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Are graduates workplace ready?

After years of studying, attending inspiring lectures and seminars, creating memories, University, for most, becomes a safe space. A space where you can experiment, learn, and thrive safely in the knowledge a network of support is present.

Then, graduation arrives, and very quickly the realisation that it’s time to step outside of the comfort zone and into the world of work.

So, how many graduates are really workplace ready? How many possess the employability skills that support them in ‘hitting the ground running’?

pink shirt graduate

Recent research carried out by CMI* showed:

- 80% of employers believe graduates do not arrive in the workplace with the skills they need to be work-place ready

- 95% of employers believe it would be beneficial for graduates to undertake employability training’

The report goes on to say ‘many students feel that, while they have some skills that employers want, they do not always have clarity on which skills will get them ahead in the workplace – or how to evidence these.’

Roxanne Stockwell comments on similar research carried out by Pearson Business School** “There have been great gains in recent years in integrating higher education with industry, but clearly there is still more to be done,” Stockwell said. “Educational institutions need to collaborate with business to ensure students develop skills such as leadership and negotiation to enhance the employability of today’s young workforce.”

This research found people professionals felt:

- 69 percent of graduates were only ‘somewhat’ ready for the workplace 
- 13 percent of graduates were ready “to hit the ground running” after university.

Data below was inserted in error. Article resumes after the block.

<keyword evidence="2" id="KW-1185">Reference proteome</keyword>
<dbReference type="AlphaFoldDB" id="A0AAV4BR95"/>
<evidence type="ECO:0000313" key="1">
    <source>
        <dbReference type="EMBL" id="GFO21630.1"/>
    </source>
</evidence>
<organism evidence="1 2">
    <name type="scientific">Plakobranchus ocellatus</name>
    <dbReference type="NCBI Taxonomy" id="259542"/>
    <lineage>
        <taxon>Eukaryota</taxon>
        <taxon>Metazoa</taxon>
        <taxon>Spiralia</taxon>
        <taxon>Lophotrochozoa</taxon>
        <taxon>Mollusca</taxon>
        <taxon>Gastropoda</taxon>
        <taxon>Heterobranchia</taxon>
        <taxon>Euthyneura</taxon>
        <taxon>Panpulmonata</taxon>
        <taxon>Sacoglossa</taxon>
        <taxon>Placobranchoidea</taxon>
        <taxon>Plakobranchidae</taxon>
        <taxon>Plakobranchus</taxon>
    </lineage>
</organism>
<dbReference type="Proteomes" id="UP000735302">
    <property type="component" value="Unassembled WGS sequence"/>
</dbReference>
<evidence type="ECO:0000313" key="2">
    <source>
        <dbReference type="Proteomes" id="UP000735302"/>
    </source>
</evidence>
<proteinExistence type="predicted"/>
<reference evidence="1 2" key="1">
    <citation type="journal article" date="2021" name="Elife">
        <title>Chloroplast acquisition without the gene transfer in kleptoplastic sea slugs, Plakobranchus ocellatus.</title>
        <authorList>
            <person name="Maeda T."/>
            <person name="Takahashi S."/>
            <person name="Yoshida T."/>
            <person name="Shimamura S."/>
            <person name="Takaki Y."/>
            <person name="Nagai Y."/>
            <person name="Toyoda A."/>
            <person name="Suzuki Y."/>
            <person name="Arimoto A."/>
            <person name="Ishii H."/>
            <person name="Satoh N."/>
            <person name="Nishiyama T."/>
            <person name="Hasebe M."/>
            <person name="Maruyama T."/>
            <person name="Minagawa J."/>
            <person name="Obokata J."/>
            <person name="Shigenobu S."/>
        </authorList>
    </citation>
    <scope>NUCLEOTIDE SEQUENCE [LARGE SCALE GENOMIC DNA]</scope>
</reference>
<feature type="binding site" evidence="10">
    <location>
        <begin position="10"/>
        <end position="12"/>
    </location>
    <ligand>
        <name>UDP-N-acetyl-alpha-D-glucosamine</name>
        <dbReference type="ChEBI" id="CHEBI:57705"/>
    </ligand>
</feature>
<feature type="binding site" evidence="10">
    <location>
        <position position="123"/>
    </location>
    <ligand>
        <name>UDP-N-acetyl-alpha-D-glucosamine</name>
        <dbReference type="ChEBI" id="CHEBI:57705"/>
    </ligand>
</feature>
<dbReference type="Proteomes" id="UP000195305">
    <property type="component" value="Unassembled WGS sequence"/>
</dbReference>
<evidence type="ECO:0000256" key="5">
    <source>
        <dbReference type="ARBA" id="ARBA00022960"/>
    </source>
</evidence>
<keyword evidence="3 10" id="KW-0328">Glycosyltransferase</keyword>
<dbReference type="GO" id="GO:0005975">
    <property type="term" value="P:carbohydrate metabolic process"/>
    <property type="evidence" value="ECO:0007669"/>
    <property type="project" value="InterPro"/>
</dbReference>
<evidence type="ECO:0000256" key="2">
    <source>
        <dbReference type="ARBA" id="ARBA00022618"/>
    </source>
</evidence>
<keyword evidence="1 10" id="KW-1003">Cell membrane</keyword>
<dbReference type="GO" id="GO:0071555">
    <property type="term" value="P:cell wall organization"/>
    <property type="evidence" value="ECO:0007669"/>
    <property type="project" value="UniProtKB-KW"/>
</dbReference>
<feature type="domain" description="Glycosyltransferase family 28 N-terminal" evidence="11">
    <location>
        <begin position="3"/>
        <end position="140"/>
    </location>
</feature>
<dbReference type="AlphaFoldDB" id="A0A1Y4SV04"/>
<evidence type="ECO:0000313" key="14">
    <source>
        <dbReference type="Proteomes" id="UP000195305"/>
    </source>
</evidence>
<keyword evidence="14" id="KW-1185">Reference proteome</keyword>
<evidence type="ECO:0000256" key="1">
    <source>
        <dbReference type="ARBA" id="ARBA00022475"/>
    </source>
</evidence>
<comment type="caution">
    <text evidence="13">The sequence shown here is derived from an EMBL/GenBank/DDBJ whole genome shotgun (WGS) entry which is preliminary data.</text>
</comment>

So, what are these missing skills and what can graduates do to gain them?

Many of the skills missing are the human ones, the skills that set you up for the long-term, the ones you need for all areas of life, not just in work. Many refer to these as soft skills - we like to call them Power skills as there’s nothing soft about them!

Power skills include: Critical thinking and problem solving, Communication, Empathy, Resilience, Emotional Intelligence, Team-working and collaboration, Flexibility and adaptability, Initiative and self-direction and Innovation and creativity.

These skills are crucial for people to work cohesively, to help create working environments that are empathic and inclusive and where people support each other in doing meaningful work.

For some lucky graduates, employability programmes already exist, and some universities are even closely linked with large organisations that help them in shaping these. Both sets of research show the employability skills of graduates have been a topic at the forefront of both Universities and employers alike for some time. Yes, we’ve all had a pandemic to navigate, however, numbers like 80% are hard to ignore.

So, where is the disconnect – the university, the graduate, the employer? And how do we bridge the power skills gaps?

Matt Swarbrick, Director of Partnership Sales at CMI said of the research “All of us have a responsibility to help students across all courses achieve positive outcomes. That starts with providing them with the core employability skills that they’ll need to get their foot on the ladder.”

Every graduate is different, their work experience and life skills varied but what is clear is a lack of power skills is having a negative impact on what they can achieve, and how quickly they will achieve it.

Imagine the possibilities of a graduate workforce fully capable of all skills, from day one.

The solution?

We’re working on it.

 

*https://www.managers.org.uk/knowledge-and-insights/research/building-employability-skills/

**https://www.peoplemanagement.co.uk/article/1744896/graduates-not-workplace-ready#:~:text=Nearly%20a%20fifth%20of%20graduates,because%20they%20lacked%20crucial%20skills.

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